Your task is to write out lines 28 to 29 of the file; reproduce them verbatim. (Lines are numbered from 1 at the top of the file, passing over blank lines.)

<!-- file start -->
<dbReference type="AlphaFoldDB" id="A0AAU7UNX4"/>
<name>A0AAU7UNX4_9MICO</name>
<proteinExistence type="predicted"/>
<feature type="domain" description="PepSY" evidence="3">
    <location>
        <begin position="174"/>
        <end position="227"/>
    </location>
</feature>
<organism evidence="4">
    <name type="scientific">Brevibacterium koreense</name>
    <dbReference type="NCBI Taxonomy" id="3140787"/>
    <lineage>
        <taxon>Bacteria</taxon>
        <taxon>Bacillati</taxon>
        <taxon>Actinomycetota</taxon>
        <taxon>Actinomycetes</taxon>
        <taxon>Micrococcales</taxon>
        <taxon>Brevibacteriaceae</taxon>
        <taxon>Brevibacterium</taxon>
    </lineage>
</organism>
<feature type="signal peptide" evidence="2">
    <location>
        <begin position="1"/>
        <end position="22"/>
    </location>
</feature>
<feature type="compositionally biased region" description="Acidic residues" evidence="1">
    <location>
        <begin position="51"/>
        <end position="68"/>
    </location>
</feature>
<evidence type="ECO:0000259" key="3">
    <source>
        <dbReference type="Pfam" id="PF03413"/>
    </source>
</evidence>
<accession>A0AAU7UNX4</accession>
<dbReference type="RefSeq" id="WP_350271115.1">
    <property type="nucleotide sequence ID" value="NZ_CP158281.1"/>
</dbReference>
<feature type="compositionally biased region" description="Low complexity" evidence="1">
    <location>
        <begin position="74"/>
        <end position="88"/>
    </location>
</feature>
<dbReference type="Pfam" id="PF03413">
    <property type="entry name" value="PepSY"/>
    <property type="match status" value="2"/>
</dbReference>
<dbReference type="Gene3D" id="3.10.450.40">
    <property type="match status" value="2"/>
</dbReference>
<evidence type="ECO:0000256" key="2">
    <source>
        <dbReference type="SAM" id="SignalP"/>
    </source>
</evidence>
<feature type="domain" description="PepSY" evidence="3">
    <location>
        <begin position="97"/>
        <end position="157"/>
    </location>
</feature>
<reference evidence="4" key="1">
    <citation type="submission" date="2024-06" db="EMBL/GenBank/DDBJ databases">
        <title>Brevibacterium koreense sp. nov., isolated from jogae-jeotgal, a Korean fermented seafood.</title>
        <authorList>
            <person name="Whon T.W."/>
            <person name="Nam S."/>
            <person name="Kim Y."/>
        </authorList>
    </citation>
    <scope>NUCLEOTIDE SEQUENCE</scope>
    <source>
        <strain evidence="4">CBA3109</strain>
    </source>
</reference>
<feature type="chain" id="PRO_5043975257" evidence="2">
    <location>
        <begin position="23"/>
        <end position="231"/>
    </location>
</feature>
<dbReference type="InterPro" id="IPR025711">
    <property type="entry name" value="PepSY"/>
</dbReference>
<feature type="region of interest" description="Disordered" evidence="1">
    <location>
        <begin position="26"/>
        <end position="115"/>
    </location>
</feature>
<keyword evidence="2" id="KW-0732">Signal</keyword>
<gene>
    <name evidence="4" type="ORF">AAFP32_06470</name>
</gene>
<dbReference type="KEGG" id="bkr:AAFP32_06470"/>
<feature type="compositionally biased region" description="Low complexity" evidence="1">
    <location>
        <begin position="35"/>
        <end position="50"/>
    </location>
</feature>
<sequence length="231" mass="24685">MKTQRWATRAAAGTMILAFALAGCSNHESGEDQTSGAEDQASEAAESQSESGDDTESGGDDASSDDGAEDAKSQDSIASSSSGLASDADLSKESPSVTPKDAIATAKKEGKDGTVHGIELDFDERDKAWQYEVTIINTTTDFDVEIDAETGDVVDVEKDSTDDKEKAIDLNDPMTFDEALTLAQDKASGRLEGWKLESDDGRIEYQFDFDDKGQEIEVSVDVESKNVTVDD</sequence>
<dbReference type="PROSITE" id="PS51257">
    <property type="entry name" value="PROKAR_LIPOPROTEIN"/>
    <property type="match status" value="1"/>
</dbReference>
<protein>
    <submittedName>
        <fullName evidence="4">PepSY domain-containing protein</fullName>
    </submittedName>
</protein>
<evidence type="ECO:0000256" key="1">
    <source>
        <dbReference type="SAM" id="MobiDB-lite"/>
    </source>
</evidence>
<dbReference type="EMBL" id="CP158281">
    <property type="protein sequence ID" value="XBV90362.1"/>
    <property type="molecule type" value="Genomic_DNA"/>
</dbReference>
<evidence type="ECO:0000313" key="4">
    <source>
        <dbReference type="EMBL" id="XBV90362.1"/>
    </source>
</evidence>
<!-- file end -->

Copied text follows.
</feature>
<feature type="compositionally biased region" description="Acidic residues" evidence="1">